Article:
I recently got an email query from Bryan O'Connor of the Replacement Level Baseball Blog. Bryan was asking members of the Baseball Bloggers Alliance (BBA) to answer the following question about the 2013 MLB season:
"What five baseball teams would you most like to see succeed in 2013, and which five teams would you most like to see fail?"
Providing commentary rather than simply a list of teams in each category makes this a fascinating question. Baseball bloggers tend to be fans of specific teams and detached analysis about their favorite team, or the rest of Major League Baseball, is often not a priority.
Maybe that's why they routinely get thousands more hits than I do.
Anyway, here is my response to Bryan O'Connor's query (and check his website to read all the responses when they're posted):
Five MLB teams I would like to see succeed in 2013:
1. Tampa Bay Rays
Maybe the smartest and best organized franchise top to bottom in the game. Manager Joe Maddon has old school crustiness but may be the most innovative manager in baseball– the Rays actually have different defensive set-ups for every batter their pitchers face. Tampa also has a continual array of super talented minor league players coming up through the ranks, the front office is expert at knowing who to trade and when, and this is a team that actually utilizes sabermetric research on a day-to-day basis.
2. San Francisco Giants
Historic chance to win 3 of the last 4 World Series. San Francisco's dedication to a pitching+defense attack runs counter to modern baseball's increasing (and tedious) reliance on home runs to win games. For decades a poorly managed franchise, the Giants have been reborn and are thriving in the Peter Magowan/Larry Baer era.
3. San Diego Padres
An organization without focus for years, winning just two NL pennants in 45 years. In the past two years the Padres have assembled a fascinating group of talented home-grown players and failed phenoms discarded by other teams. They could be poised to take the next big step.
4. Oakland A's
GMs are rarely innovative, brilliant, and chance-takers. A's GM Billy Beane is all that and more. The team has a legendary history of success, and is a low payroll team of hard-nosed players who routinely dominate high-priced high-profile teams. And this organization succeeds and makes money despite being ignored and mishandled by Oakland's clueless elected officials.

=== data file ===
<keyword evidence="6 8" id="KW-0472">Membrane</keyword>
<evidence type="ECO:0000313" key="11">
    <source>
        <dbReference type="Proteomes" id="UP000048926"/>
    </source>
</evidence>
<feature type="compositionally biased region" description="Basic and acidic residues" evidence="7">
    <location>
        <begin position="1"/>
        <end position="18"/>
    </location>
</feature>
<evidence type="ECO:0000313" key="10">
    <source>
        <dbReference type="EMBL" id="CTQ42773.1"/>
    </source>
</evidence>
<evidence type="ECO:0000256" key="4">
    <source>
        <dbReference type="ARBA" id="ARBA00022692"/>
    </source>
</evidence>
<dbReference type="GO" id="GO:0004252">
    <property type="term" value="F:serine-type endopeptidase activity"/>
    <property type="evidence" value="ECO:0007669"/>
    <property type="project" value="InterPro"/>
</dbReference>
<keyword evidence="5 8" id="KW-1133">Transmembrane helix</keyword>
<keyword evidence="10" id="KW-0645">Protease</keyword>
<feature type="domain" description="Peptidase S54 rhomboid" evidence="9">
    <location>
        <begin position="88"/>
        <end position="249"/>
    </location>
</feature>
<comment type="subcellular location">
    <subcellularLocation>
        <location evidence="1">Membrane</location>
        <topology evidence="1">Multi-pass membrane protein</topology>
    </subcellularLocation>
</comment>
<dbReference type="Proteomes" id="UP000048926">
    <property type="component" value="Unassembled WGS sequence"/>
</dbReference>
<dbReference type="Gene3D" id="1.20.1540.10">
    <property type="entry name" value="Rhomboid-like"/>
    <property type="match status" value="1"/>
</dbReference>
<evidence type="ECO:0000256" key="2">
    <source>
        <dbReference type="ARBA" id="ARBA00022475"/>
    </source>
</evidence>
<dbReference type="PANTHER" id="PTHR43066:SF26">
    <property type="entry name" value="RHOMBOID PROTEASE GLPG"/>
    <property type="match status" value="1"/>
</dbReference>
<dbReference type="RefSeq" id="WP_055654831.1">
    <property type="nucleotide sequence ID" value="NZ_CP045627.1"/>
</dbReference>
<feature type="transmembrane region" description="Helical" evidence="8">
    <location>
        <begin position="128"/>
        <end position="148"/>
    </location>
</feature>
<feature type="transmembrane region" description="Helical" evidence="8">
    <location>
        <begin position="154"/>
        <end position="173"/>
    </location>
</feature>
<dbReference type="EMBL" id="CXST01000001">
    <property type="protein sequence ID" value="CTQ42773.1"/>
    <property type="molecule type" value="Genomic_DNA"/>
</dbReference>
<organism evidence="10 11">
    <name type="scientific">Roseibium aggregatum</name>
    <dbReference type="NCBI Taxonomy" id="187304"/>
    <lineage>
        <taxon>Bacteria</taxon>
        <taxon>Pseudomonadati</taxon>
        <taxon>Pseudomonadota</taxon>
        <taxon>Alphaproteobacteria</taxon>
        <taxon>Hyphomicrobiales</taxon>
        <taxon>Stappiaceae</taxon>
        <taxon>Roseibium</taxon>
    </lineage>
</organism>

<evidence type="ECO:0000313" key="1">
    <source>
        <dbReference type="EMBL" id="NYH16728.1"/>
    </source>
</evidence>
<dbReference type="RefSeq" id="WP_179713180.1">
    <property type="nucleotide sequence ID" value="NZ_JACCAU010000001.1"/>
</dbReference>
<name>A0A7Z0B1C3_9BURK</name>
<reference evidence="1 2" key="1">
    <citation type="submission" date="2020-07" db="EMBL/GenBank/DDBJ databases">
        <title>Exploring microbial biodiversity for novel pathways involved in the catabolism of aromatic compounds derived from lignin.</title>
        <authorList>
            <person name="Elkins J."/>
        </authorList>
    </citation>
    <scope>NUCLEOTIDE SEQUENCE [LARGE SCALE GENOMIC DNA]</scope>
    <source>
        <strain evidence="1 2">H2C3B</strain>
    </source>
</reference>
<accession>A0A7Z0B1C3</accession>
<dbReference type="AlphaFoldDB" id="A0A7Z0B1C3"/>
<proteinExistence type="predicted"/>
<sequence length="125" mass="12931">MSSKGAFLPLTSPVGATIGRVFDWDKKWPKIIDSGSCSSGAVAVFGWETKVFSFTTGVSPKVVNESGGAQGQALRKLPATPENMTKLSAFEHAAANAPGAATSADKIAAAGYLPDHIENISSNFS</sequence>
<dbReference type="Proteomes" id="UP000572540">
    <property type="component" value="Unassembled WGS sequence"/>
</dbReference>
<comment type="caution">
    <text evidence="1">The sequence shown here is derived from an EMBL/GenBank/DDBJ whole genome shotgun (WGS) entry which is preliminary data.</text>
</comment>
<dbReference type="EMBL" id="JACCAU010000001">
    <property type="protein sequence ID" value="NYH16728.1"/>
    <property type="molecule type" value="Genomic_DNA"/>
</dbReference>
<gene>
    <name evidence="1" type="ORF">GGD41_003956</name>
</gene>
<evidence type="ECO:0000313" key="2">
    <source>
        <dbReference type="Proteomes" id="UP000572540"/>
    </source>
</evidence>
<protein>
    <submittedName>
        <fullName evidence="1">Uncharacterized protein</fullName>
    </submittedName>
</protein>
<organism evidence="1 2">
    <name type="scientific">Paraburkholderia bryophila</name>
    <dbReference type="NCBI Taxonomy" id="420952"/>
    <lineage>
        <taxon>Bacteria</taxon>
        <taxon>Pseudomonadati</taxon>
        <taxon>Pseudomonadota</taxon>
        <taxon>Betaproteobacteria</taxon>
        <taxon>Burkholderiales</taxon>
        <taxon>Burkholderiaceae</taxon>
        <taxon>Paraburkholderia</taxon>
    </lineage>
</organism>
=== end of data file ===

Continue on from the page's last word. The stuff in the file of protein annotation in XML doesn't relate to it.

5. Washington Nationals
A franchise that failed for decades in Montreal is reborn in DC and now poised to be a dominant National League team. The Nats have two of the most exciting young players in the game, Bryce Harper and Stephen Strasburg. This is a story that deserves a successful ending.
Special Mention: Is there anyone who isn't rooting for the Boston Red Sox to have a great 2013 season after the terrible events surrounding the Boston Marathon bombing? Ease their pain… .
Five MLB teams I would like to see fail in 2013:
[Note: I don't spend time hoping for failure for anyone or any entity. For the sake of this survey I will list five teams that either annoy me or for which I don't have a high level of respect.]
1. Los Angeles Dodgers
Just because. And now that the new Dodgers' ownership has been tossing millions of dollars into various shredders (doing their best imitation of the 1999 New York Yankees) there are even more reasons to dislike the entire organization from top to bottom.
2. New York Yankees
Decades of arrogance, money to burn, and incredible success have made millions of MLB fans both envious and resentful of the New York Yankees. And now that the Yankees are stumbling in their own poo, there is smug contentment across the land. The MLB revenues distributed to all 30 teams have permanently eliminated the old "big market/small market" models; in the future the Yankees will have to use their heads instead of their wallets to build championship teams.
3. New York Mets
Rarely has a high revenue, high profile MLB organization been so ineptly run. In the decade before the brilliant Sandy Alderson finally took over in 2011, virtually every aspect of the Mets' franchise was mismanaged at levels that would take your breath away. All of which deserves several more years of desultory bottom-feeding in the NL East.
4. Miami Marlins
Marlins ownership has routinely and arrogantly mistreated its fans over the years. There is a trust factor involved in the partnership between sport teams and their fan base. The Florida franchise has trampled on that trust by repeatedly building championship teams then selling off the players for profit the following year. This is not a business model taught in MBA graduate schools, but it's normal (and profitable) operating procedure in Miami.
5. Pittsburgh Pirates
In my lifetime I would like to see an MLB team post 25 consecutive losing seasons. A quarter of a century. And the Pirates only have 5 seasons to go.